ABSTRACT: Circumcision is associated with significant reductions in HIV, HSV-2 and HPV infections among men and significant reductions in bacterial vaginosis among their female partners. We assessed the penile (coronal sulci) microbiota in 12 HIV-negative Ugandan men before and after circumcision. Microbiota were characterized using sequence-tagged 16S rRNA gene pyrosequencing targeting the V3-V4 hypervariable regions. Taxonomic classification was performed using the RDP Naïve Bayesian Classifier. Among the 42 unique bacterial families identified, Pseudomonadaceae and Oxalobactericeae were the most abundant irrespective of circumcision status. Circumcision was associated with a significant change in the overall microbiota (PerMANOVA p = 0.007) and with a significant decrease in putative anaerobic bacterial families (Wilcoxon Signed-Rank test p = 0.014). Specifically, two families-Clostridiales Family XI (p = 0.006) and Prevotellaceae (p = 0.006)-were uniquely abundant before circumcision. Within these families we identified a number of anaerobic genera previously associated with bacterial vaginosis including: Anaerococcus spp., Finegoldia spp., Peptoniphilus spp., and Prevotella spp. The anoxic microenvironment of the subpreputial space may support pro-inflammatory anaerobes that can activate Langerhans cells to present HIV to CD4 cells in draining lymph nodes. Thus, the reduction in putative anaerobic bacteria after circumcision may play a role in protection from HIV and other sexually transmitted diseases.PLoS ONE 01/2010; 5(1):e8422. DOI:10.1371/journal.pone.0008422 · 3.53 Impact Factor
- [Show abstract] [Hide abstract]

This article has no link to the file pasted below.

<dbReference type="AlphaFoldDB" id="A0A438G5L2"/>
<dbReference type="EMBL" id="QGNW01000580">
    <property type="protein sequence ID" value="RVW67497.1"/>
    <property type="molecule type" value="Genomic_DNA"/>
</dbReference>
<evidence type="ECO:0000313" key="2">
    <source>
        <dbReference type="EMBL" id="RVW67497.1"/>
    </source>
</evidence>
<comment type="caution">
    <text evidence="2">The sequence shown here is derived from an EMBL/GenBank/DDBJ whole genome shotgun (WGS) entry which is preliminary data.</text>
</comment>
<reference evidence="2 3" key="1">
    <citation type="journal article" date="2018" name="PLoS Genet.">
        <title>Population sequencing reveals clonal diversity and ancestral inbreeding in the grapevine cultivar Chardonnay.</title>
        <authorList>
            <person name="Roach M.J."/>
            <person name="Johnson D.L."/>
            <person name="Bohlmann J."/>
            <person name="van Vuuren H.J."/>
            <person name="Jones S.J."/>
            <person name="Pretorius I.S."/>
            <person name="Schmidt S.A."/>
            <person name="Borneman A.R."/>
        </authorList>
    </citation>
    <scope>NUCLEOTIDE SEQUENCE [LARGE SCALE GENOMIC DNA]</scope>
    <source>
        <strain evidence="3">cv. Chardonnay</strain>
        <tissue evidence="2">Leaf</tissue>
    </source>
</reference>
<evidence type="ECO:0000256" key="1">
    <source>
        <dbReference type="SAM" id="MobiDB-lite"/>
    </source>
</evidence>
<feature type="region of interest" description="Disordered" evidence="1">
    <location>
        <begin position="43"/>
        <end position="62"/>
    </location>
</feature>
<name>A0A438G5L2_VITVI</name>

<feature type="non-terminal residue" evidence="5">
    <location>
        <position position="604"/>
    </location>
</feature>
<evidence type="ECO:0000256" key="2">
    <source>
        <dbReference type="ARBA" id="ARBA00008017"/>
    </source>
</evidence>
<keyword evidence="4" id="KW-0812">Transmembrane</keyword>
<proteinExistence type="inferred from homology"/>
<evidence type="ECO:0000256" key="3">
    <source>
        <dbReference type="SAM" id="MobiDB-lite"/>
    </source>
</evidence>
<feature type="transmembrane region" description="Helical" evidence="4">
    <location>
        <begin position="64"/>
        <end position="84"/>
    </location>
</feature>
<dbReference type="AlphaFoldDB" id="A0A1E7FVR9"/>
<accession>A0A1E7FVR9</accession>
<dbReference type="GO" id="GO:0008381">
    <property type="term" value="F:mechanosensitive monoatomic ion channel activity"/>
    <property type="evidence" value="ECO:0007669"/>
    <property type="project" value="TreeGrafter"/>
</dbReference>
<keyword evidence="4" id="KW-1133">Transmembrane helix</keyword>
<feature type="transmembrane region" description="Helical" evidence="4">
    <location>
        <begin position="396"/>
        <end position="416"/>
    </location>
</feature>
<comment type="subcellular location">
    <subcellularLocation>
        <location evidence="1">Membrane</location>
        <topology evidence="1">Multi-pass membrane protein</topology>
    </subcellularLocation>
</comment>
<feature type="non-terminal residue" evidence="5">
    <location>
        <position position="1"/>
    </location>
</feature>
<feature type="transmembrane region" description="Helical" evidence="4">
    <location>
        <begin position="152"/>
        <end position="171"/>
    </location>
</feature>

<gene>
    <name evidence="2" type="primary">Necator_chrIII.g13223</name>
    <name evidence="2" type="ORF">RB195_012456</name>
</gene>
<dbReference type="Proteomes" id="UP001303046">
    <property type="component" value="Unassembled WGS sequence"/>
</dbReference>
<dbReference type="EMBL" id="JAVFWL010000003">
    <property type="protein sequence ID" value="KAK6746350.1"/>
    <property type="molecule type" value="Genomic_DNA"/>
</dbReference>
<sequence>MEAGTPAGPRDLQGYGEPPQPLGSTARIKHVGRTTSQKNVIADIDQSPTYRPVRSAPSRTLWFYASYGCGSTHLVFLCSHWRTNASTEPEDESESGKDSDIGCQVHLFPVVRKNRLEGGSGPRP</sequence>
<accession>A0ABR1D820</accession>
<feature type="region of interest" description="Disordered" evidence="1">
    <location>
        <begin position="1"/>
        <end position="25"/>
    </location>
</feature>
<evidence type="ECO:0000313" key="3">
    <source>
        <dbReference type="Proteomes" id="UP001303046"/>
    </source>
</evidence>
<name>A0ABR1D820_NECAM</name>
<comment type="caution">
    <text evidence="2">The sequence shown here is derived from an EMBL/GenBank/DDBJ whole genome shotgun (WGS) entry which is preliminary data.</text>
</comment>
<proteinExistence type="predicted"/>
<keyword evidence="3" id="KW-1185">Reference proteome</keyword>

ABSTRACT: To study the interactions between two sexually transmitted diseases without remission of the infections, we propose to use Markovian models. One model allows the estimation of the "per-partnership" female-to-male transmission probabilities for each infection, and the other the "per-sex-act" transmission probabilities. These models take into account the essential factors for the propagation of both infections, including the variability according to age of the rates of prevalence in the population of female partners for the male individuals constituting our sample. We estimate transmission probabilities and relative risks (for circumcision, usage of condoms and the effect of one infection on the infectivity of the other) by using the maximum likelihood method. Bootstrap procedures are used to provide confidence intervals for the parameters. We illustrate the new procedures with the study of the interactions between herpes simplex virus type 2 and human immunodeficiency virus by using data from the male circumcision trial that was conducted in Orange Farm (South Africa). The study shows that the probability that a susceptible male individual acquires one of the viruses is significantly higher when he is already infected with the other. Using the Akaike information criterion, we show that the per-partnership model fits the data better than the per-sex-act model. Copyright (c) 2010 Royal Statistical Society and University of Versailles-INSERM-APHP.Applied Statistics 06/2010; 59(4):547-572. DOI:10.1111/j.1467-9876.2010.00719.x · 1.42 Impact Factor